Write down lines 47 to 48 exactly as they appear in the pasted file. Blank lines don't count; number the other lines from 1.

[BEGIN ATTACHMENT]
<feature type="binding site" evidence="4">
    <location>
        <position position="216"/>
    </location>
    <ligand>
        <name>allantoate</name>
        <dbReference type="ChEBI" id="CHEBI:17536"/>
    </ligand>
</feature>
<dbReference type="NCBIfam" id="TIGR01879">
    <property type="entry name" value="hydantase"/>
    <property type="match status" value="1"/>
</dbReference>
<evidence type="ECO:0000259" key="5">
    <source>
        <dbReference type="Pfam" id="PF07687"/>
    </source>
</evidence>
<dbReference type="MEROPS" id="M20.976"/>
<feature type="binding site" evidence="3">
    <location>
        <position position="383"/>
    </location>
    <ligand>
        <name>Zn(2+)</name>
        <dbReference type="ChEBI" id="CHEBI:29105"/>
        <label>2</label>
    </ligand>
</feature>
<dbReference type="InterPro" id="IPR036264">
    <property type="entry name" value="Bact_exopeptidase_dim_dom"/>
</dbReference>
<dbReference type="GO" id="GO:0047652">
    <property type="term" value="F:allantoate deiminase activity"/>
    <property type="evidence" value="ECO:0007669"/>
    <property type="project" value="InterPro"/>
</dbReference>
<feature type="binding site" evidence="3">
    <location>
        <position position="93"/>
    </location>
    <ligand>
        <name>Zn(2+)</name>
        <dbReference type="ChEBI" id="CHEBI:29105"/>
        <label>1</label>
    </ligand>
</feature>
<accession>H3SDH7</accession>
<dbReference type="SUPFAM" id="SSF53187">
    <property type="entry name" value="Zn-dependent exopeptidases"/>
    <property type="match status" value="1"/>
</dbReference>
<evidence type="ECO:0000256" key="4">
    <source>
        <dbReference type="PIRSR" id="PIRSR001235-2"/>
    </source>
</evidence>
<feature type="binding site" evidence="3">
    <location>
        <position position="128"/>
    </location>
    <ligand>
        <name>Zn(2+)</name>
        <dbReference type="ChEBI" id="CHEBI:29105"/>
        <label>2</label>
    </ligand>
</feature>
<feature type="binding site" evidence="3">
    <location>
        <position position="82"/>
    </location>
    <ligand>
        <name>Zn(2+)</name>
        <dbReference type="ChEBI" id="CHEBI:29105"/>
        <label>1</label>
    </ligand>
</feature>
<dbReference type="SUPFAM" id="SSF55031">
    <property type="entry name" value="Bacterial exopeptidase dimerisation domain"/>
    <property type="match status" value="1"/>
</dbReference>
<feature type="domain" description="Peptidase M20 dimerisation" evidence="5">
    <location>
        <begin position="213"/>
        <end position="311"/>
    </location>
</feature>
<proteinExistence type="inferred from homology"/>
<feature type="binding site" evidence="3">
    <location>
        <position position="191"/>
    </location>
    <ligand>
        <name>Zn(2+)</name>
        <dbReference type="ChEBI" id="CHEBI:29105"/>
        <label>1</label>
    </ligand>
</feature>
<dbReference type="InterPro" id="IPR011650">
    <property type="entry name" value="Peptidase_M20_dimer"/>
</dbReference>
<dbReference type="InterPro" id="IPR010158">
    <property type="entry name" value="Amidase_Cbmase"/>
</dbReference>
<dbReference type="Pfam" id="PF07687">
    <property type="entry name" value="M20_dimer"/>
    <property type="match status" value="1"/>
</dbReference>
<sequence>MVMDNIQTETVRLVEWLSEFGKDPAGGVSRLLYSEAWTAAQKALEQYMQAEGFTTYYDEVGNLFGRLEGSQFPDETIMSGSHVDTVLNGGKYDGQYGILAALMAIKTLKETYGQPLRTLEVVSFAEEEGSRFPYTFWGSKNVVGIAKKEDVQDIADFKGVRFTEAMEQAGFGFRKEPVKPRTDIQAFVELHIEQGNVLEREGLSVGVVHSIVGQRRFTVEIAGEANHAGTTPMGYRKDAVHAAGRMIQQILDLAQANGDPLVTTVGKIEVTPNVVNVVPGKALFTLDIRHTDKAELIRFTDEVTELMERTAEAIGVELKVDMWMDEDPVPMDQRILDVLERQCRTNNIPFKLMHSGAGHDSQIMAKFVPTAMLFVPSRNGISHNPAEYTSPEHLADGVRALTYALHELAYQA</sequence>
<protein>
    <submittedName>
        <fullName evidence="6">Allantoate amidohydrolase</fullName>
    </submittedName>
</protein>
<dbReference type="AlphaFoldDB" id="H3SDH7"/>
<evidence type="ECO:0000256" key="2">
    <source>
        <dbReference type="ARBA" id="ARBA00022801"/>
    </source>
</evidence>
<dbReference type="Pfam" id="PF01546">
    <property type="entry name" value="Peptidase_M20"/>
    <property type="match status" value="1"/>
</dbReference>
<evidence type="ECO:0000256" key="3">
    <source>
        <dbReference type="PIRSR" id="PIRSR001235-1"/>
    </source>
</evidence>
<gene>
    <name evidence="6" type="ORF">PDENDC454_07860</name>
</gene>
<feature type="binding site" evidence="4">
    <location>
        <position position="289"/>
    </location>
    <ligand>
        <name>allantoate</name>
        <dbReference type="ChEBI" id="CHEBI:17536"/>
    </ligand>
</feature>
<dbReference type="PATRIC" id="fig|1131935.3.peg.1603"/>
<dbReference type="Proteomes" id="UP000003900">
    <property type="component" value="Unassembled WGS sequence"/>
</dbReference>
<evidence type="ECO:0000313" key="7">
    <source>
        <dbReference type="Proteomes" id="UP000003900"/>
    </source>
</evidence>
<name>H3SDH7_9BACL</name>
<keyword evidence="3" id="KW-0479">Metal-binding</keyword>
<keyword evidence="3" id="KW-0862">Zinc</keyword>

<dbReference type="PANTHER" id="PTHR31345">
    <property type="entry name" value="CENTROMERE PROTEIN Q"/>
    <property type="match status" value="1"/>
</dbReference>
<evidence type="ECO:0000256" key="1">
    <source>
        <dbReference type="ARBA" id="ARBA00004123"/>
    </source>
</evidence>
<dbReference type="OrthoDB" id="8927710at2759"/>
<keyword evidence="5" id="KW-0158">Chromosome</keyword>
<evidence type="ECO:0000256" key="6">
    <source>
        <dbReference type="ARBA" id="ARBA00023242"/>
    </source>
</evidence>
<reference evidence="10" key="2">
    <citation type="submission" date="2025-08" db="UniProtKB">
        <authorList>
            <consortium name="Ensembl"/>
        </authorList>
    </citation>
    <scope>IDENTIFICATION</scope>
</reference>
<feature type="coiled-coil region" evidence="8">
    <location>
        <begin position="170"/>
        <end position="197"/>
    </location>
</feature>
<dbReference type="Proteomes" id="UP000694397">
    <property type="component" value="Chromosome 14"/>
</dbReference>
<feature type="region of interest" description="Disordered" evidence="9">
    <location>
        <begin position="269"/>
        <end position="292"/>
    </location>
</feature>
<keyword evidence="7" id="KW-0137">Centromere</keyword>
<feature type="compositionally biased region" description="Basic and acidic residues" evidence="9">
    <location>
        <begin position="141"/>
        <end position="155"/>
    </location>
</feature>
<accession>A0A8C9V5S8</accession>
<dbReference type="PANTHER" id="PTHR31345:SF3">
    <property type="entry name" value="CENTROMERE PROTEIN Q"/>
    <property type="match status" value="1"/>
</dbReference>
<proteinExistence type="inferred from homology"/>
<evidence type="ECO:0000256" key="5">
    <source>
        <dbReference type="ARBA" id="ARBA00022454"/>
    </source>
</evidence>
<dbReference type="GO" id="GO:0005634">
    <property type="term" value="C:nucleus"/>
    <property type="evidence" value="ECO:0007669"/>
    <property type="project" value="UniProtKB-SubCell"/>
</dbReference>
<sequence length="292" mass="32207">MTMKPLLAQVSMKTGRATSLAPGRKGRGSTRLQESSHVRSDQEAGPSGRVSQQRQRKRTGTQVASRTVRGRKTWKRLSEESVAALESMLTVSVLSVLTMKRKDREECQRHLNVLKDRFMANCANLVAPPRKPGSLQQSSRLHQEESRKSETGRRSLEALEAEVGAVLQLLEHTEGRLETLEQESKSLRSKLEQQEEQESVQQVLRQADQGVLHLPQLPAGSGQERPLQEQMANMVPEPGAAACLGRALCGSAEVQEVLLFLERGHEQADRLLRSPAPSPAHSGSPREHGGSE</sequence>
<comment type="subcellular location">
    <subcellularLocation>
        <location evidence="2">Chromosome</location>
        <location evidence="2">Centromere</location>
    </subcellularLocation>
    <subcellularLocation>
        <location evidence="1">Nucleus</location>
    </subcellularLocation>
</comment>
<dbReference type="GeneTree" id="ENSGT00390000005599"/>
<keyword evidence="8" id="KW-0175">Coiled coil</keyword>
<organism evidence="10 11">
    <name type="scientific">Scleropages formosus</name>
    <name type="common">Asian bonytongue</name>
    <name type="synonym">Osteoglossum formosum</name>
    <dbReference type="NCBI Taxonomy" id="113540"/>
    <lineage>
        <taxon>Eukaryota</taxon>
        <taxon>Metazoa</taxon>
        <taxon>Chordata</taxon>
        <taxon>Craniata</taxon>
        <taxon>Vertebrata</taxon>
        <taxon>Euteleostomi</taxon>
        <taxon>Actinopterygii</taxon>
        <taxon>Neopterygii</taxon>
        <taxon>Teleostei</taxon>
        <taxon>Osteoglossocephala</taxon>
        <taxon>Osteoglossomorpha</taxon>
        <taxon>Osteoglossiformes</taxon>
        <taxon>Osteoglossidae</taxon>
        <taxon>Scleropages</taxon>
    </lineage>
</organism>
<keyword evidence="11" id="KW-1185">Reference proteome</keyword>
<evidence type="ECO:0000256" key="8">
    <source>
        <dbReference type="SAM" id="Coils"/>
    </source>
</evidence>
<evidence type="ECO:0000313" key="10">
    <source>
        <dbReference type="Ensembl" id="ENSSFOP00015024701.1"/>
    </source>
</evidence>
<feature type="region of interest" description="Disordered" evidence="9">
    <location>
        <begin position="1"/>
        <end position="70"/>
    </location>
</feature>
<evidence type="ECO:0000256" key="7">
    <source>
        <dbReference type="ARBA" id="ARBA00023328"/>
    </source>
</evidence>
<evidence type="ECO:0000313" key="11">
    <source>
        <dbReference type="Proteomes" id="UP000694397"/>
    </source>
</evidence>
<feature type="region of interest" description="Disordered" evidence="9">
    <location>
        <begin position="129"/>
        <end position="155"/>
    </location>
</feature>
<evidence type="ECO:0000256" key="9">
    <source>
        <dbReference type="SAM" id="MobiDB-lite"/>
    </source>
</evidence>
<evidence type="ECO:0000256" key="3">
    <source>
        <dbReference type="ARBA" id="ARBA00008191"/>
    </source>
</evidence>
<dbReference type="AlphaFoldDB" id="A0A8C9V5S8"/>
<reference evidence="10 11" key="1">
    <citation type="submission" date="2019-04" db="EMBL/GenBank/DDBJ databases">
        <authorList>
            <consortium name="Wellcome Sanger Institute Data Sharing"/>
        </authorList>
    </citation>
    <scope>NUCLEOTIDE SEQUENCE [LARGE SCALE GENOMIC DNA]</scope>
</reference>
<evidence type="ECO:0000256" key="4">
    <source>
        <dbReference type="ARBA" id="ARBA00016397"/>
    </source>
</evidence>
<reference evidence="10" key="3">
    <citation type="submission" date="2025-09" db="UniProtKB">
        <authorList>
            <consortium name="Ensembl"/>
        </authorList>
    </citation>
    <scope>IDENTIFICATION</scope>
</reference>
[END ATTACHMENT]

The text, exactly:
</feature>
<accession>H3SDH7</accession>